Cow butt, discretely covered by greenery

After we dispensed with the complementary sushi samples, I started with Pimientos del piquillo farci de queue de bouef, roquette poivrée crunchy de “pain “brûlé”. This translates to red peppers stuffed with cow tail, served with salad and burnt toast; that, my friends, is why they write menus in French. Those peppers were more delicious than any dish featuring meat from that far back on a cow has any right to be.

For the main course I ordered a Chevreau de lait rôti, pommes grenailles, jus aux épices de couscous et huile d’argan. Basically, this is not just a cute fuzzy lamb goat, but a suckling lamb goat. And potatoes. Yes, I’m a monster. The meat was a little rich for my taste, but is was cooked to perfection, tender and flavourful.


Yes, meat garnished with more meat.

For her part, Amynah ordered the bar farci aux legumes “comme sur la Riviera” purée de pommes rattes à l’huile d’olive. In other words, fish. Specifically, sea bass, stuffed with vegetables. I only had a small bite myself, but Amynah was raving about it throughout the meal, so I can only conclude it met her high culinary standards.


Fish heads, fish heads, shiny happy fish heads....

For dessert, Amynah ordered something that I’m sure had a fancy French name, but it’s not on the menu I took with me, so I will have to resort to English:A giant lump of chocolate material bristling with chocolate wafers, sitting in a puddle of crême Anglaise. Wasn’t that poetic? It was too rich for my blood, but Amynah seemed pretty blissed out.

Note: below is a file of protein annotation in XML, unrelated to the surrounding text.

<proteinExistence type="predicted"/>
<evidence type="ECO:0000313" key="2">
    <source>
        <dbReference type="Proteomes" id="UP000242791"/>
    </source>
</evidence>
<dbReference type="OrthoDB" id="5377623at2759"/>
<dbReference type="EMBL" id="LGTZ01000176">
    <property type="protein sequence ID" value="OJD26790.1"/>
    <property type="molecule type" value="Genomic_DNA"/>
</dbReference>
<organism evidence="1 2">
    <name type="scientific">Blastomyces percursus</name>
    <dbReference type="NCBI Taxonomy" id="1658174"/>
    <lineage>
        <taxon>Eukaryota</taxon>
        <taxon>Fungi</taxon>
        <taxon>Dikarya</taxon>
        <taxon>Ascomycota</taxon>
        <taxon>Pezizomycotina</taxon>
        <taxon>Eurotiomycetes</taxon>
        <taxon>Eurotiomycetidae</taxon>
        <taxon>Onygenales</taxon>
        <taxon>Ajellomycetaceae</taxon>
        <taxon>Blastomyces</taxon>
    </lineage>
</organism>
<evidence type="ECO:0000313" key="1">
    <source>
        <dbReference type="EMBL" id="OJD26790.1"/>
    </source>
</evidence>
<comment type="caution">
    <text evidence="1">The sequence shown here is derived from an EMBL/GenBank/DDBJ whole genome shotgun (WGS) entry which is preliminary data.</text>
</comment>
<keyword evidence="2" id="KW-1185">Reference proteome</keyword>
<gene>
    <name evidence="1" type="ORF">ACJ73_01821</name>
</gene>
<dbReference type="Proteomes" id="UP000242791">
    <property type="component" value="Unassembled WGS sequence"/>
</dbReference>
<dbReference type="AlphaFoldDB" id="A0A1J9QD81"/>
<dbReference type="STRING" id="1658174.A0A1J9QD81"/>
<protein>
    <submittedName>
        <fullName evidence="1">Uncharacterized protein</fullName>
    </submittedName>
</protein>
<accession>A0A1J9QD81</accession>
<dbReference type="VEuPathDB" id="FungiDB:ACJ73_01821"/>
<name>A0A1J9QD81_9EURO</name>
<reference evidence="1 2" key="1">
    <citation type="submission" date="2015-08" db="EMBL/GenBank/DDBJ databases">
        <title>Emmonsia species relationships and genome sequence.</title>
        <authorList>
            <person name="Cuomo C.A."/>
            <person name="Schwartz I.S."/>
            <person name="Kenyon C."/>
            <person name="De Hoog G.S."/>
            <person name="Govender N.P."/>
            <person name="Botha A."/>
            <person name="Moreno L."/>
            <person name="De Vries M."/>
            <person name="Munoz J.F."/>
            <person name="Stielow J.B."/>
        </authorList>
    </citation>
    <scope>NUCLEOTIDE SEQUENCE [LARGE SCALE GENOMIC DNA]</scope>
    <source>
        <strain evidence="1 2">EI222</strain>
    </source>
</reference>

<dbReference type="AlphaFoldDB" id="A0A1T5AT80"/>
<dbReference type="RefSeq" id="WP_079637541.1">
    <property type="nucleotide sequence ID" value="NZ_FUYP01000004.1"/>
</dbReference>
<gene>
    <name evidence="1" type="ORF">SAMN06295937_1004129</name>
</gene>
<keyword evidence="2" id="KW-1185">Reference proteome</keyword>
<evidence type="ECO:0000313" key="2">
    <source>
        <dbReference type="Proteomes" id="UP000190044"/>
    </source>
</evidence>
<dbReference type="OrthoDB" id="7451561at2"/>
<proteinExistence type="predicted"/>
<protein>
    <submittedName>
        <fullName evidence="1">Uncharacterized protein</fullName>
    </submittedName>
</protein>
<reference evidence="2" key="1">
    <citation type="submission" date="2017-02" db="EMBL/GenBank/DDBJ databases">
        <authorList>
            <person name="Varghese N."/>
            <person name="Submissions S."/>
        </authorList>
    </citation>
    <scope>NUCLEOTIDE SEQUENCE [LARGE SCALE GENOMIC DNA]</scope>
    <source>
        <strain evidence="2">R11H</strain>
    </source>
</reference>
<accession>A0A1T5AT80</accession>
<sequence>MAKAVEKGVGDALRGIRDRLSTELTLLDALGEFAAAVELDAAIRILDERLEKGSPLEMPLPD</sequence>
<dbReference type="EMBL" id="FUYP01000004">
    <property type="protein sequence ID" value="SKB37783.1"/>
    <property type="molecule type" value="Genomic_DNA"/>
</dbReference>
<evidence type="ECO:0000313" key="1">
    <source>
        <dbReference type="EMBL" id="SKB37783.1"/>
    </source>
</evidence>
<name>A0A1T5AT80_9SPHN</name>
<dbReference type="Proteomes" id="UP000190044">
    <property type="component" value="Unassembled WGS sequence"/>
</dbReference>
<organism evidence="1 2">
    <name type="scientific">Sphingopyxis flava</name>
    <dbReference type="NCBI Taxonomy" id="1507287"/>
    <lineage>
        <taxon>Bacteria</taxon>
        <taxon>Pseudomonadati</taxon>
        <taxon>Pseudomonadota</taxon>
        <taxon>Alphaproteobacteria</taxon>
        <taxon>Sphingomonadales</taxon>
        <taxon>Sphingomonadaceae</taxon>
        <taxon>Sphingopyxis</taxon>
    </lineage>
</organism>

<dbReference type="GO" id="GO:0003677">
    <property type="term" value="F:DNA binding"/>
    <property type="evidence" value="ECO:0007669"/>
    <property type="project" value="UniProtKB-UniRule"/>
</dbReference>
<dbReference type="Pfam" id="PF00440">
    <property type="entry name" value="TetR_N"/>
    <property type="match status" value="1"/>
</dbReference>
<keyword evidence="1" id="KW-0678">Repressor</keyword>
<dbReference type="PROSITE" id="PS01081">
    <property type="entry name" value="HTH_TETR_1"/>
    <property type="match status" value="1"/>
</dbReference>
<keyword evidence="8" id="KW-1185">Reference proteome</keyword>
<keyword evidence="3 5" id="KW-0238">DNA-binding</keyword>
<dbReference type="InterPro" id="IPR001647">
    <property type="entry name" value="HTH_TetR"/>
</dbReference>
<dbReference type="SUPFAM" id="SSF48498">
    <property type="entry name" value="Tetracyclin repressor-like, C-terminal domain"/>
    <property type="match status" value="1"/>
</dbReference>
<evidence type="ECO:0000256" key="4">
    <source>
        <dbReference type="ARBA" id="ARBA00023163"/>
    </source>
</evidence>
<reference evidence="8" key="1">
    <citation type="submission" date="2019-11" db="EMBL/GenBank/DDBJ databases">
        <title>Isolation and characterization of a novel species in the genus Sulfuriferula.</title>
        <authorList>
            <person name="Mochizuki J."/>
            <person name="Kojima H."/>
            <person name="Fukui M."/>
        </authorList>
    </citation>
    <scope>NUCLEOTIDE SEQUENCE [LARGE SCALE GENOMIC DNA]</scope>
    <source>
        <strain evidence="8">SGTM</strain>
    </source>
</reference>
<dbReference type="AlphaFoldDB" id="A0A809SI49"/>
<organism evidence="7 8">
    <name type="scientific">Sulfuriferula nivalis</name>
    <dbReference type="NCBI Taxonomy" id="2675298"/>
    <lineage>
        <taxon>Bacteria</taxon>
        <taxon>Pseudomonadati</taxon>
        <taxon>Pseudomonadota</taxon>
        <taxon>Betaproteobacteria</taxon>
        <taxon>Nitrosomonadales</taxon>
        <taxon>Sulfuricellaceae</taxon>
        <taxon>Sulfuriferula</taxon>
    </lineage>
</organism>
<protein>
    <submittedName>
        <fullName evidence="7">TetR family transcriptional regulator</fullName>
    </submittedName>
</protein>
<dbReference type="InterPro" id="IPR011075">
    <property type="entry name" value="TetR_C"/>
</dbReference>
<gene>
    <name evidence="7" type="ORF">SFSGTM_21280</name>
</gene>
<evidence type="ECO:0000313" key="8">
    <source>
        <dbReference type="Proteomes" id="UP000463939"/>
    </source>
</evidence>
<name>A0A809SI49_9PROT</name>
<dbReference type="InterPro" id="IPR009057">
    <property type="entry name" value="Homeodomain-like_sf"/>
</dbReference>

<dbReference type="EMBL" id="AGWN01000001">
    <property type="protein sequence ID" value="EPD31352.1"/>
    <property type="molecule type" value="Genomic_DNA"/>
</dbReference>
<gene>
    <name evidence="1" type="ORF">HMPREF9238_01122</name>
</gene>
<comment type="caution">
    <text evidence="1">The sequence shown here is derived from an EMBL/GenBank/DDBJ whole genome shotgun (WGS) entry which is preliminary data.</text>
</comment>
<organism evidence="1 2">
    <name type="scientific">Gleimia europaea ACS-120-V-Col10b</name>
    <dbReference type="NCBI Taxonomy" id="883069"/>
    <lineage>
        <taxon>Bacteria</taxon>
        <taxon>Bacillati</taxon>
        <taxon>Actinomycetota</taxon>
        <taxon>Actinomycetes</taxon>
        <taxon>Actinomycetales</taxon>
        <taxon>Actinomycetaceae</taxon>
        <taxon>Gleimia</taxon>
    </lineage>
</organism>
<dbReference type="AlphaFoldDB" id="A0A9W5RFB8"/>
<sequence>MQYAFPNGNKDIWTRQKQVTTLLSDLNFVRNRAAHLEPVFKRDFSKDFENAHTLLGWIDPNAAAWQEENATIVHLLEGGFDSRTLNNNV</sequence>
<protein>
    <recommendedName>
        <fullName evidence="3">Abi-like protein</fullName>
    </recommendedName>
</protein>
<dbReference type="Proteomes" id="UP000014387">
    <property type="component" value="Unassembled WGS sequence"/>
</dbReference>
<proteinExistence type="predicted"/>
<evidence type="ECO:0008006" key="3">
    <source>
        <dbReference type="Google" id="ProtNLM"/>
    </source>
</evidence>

Feeling especially French, I ordered an espresso to finish off my meal, a tradition I normally avoid – it was almost 11PM at this point, but I was carried away. I ended up lying awake all night, but the owner threw it in gratis, so I guess it was worth it.

8 comments:

Natalie Joan said...

A suckling lamb? Wow. I'm no vegetarian, but that made me wince.
Mind you, it looked good.

Mark Reynolds said...

It was delicious - but only if I refuse to think about where it came from. Sometimes I wish I understood a little less French.

Mark Reynolds said...

Amynah and I actually came up with a phrase to describe French cuisine like this (snails, frogs, fois gras, suckling lamb, etc): "Horrifying and delicious."

Danielle said...

Even worse! You ate a suckling kid... a sweet baby goat
You're becoming very French indeed.
What did you call dandelion?

Mark Reynolds said...

That was a goat? That would explain why it tasted to different from regular lamb.
Dandelions were onthe menu as well: wet-the-beds?

Knot Knitting said...

Tycho would like some of your "birthday cake". Apparently, the only cake he gets is at birthday parties. So, happy belated/early birthday.

Mark Reynolds said...

We just passed my half-birthday - and technically, this dinner was a way-overdue birthday dinner for Amynah, so we'll take the wishes!

Beth said...

I had sea bass last night, but they neglegted to give me the head. Should I be concerned?

Love the food pictures!